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Old 21st February 2019, 09:00 PM   #9
jeanlemotan is offline jeanlemotan
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@wallyboy - that makes sense, I forgot that this is dual-supply
So that makes it official - I'll go for a linear PSU.
If you want the TINA-TI files to run simulations, let me know. I'll be glad to send them to you.

@simonra - Actually my first PM/GM were with the loop closed and I was unable to get both right. Either PM was really good but GM was bad or the opposite, and the step response showed this clearly: there were always some oscillations of around 4-5Mhz. It seemed like the universe conspired to make this really unstable.
Then I re-read tomchr's page on stability and I noticed he measured the open loop response. After doing the same I managed to get both the PM and GM under control (it wasn't easy either, but doable) and the oscillations (with the loop closed) were gone.

So it's not clear for me at all: do I have to do the PM > 60 deg (or at least 0 deg) and GM < -10dB (or at least 0 dB) with both the loop closed and open?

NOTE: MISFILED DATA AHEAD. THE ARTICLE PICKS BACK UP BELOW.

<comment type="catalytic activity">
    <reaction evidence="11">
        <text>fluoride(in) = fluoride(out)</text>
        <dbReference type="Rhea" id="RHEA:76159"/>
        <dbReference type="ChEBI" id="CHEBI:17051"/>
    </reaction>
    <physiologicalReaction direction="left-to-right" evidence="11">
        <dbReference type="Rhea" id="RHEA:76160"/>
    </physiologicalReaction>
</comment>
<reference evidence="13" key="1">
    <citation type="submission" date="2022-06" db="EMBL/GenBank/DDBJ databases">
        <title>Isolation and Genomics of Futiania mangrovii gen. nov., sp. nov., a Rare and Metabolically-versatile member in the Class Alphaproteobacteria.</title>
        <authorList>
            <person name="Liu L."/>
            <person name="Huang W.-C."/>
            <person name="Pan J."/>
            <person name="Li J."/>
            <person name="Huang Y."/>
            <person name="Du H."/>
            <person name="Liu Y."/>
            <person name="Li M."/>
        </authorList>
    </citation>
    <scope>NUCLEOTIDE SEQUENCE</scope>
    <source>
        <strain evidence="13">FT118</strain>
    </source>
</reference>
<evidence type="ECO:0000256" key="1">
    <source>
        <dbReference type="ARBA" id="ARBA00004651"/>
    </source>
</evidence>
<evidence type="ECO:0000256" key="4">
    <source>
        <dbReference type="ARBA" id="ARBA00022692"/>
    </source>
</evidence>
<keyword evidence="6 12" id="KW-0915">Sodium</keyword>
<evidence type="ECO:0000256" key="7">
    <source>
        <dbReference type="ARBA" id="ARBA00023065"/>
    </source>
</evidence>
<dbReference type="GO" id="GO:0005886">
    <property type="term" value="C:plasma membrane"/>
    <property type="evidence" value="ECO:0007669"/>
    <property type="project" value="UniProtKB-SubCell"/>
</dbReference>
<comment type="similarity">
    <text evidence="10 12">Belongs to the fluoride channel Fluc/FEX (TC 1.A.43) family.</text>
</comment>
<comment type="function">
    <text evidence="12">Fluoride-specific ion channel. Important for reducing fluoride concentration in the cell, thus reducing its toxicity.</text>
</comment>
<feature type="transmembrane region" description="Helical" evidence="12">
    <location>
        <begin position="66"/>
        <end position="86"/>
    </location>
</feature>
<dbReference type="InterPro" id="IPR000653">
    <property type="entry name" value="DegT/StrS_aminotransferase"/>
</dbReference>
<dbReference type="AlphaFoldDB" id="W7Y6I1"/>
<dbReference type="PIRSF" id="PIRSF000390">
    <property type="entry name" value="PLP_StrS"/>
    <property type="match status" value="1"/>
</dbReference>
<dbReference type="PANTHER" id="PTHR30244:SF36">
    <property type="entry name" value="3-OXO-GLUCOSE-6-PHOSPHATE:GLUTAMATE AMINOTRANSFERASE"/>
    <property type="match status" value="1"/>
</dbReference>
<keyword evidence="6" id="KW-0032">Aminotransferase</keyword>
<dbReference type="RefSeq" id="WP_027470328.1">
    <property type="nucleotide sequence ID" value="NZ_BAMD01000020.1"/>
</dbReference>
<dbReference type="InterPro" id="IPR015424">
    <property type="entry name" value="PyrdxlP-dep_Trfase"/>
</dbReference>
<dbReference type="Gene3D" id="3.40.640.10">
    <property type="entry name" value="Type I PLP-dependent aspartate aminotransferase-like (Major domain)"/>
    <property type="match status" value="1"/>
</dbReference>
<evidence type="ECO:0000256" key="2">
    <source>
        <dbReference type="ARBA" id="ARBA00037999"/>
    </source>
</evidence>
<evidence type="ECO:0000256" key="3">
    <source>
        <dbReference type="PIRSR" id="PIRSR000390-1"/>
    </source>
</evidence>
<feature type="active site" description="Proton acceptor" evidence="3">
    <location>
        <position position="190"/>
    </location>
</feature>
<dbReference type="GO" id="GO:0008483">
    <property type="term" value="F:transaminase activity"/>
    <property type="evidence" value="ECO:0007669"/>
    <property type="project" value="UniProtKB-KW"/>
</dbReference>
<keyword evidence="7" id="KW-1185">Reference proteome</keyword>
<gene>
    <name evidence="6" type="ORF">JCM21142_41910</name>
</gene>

That seems impossible

Good point with the clipping. So you're saying that I should choose the inner/outer gain so that the 49710 will clip first?

Regarding the PCBs, I'm prepared for that. Doing the PCB layout is actually super fun for me and I enjoy every second of it. It's also cheap and fast to get them from china (I'm using JLCPCB) so no worries there.
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Old 22nd February 2019, 12:12 AM   #10
tomchr is offline tomchr  Canada
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Quote:
Originally Posted by jeanlemotan View Post
@tomchr - first of all thanks a lot for the wealth of info you put on your website and on this forum.
You're welcome. I'm glad you found it useful.

Quote:
Originally Posted by jeanlemotan View Post
I do intend to parallel 2 LMs on each side but I didn't include them in this simulation as it was slowing down TINA and I saw no benefit to keep them in the simulation at this stage.
Fair enough.

Quote:
Originally Posted by jeanlemotan View Post
My first step was indeed to simulate the open loop response for both the LM3886 and then the composite one.
Good plan.

Quote:
Originally Posted by jeanlemotan View Post
I don't understand the need for the divider.